Practice Relating to Rule 93. Rape and Other Forms of Sexual Violence
Côte d’Ivoire’s Teaching Manual (2007) provides in Book I (Basic instruction):
I. Grave violations
They are enumerated by the Geneva Conventions and the Additional Protocols, as well as by the Ivorian Penal Code.
In Book II (Instruction of non-commissioned officers and officers), the Teaching Manual provides:
I.1.1. War crimes
They are grave violations of IHL mentioned in the Geneva Conventions and their Additional Protocols, committed during armed conflict.
Examples: rape, forced prostitution …
In Book III, Volume 1 (Instruction of first-year trainee officers), the Teaching Manual provides:
III. Prisoners of war
Women have full and complete combatant status in numerous armed forces worldwide, whether at the front or as support personnel or personnel charged with logistical tasks. As combatants, they must respect exactly the same rules as their male counterparts, and are protected by these same provisions. In case of capture, they must be treated with respect and must not be made the object of violence of any form, including violence or ill-treatment of a sexual character. In case of detention in a prisoner-of-war camp, they must be detained in places separate from those of men.
Rape and indecent assaults are prohibited, and in the majority of cases constitute a form of torture repressed by provisions of the law. Rape, which represents a form of torture or “inhuman” treatment, is a grave violation of the law and can give rise to prosecutions before the courts of any State. This type of violence is only too frequent in situations of conflict. Moreover, in recent conflicts, like in ex-Yugoslavia, systematic and organized rape seems to have become a common practice. Such behaviour demeans the profession of the soldier, and must, just like torture, be regarded as unworthy by all soldiers.
In Book III, Volume 2 (Instruction of second-year trainee officers), the Teaching Manual provides:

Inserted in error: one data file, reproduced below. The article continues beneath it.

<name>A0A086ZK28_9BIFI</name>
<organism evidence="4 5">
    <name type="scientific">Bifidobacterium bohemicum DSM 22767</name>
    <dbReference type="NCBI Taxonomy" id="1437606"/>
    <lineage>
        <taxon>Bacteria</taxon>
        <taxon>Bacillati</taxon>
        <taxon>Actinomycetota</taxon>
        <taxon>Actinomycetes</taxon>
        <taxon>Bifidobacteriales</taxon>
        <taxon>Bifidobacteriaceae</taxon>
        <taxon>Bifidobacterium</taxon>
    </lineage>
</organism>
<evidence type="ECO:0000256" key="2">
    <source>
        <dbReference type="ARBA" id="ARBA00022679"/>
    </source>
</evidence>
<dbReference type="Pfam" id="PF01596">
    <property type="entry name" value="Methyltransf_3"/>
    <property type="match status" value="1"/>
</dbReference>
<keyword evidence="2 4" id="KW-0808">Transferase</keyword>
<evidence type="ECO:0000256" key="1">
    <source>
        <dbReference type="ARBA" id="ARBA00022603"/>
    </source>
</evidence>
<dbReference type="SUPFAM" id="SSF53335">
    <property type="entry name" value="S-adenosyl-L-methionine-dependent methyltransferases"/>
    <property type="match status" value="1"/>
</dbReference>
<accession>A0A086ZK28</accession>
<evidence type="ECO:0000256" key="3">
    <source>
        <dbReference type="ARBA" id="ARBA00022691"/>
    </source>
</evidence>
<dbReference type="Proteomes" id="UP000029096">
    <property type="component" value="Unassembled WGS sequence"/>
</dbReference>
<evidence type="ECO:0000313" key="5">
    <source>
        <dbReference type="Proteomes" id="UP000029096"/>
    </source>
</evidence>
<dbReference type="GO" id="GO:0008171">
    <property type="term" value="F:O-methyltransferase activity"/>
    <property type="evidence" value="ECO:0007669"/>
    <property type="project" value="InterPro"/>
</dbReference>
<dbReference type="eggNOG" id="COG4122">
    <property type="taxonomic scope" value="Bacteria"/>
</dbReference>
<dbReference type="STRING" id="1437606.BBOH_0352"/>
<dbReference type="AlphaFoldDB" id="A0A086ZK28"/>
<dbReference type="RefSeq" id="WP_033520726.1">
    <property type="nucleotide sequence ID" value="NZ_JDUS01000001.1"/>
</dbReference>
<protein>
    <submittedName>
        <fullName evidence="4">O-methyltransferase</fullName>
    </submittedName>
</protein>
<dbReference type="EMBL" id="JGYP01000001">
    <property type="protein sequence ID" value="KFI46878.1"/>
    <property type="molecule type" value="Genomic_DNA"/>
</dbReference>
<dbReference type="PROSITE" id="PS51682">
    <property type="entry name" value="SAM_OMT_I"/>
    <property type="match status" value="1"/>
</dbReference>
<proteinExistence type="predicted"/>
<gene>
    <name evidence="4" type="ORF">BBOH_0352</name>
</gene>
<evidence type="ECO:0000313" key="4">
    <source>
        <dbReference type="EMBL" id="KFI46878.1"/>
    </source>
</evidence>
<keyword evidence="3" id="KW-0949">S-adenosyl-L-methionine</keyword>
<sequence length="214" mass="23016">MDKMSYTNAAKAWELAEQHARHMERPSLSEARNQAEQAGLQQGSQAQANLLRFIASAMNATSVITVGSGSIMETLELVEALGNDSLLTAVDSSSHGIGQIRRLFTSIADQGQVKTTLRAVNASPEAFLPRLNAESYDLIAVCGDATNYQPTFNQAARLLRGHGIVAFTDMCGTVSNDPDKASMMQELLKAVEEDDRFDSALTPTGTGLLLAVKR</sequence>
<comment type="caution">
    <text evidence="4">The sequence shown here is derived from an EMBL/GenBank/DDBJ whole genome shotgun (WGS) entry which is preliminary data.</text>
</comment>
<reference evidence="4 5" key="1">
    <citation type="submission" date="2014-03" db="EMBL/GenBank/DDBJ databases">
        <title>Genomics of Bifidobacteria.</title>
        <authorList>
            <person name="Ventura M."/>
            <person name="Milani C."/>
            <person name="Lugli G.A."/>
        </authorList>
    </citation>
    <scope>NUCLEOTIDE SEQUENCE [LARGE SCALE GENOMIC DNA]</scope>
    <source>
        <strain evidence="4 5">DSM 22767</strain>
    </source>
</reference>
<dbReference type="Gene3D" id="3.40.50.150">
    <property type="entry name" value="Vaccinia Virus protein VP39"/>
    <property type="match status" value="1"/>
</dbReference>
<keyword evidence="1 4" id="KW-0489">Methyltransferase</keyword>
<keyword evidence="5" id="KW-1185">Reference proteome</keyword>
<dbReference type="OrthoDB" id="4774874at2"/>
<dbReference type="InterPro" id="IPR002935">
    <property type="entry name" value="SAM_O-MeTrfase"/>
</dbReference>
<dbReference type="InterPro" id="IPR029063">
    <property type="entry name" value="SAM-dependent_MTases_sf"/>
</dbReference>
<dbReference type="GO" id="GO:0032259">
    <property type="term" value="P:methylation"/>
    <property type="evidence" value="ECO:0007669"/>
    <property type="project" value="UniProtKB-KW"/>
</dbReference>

I.1. Protection of the civilian population
Women must be treated with special respect. Any attack against the physical or psychological integrity of women – in particular rape, forced prostitution or any form of indecent assault – is prohibited. Rape and indecent assault against men is also prohibited. …
I.2. Protection of combatants and associated personnel
A person hors de combat must be collected and protected in conformity with the provisions of Geneva Convention I for the Amelioration of the Condition of the Wounded and Sick. In this respect, they must not be the object:
- of outrages against personal dignity or of humiliating treatment,
A case of rape is a clear indication that discipline has completely disappeared and that military leaders no longer have any control over their subordinates.
In 2010, in its combined initial to third periodic reports to the Committee on the Elimination of Discrimination against Women, Côte d’Ivoire stated:
Acts of discrimination occurring as a result of social and political crises
72. Social and political crises, in particular the one in 2002, have exacerbated violence against women, in particular sexual violence. This violence is perpetrated by armed groups, who use it as [a] weapon of war.
Situation of displaced, migrant or refugee women
548. The war has led to numerous acts of sexual violence, psychological trauma and lasting physical injuries.
Côte d’Ivoire also stated: “Regarding violence against women, there are general provisions in the … [Penal] Code [as amended (1981)] that punish … rape”.
In 2013, in its initial report to the Human Rights Committee, Côte d’Ivoire stated:
211. The National Commission of Inquiry created by Decree No. 2011-176 of 20 July 2011 to investigate violations of human rights and public freedoms in the aftermath of the presidential election held on 31 October and 28 November 2010 was given the task of conducting non-judicial investigations into breaches of human rights and international humanitarian law in the period from 31 October 2010 to 15 May 2011.
212. The Commission submitted its report to the country’s President in August 2012. …
213. … The report also identifies 3,248 cases of “violations of the right to life”, 8,141 cases of “violence to the person”, 345 cases of “torture”, 194 cases of “rape”, 265 “forced disappearances” and 260 cases of “arbitrary detention”.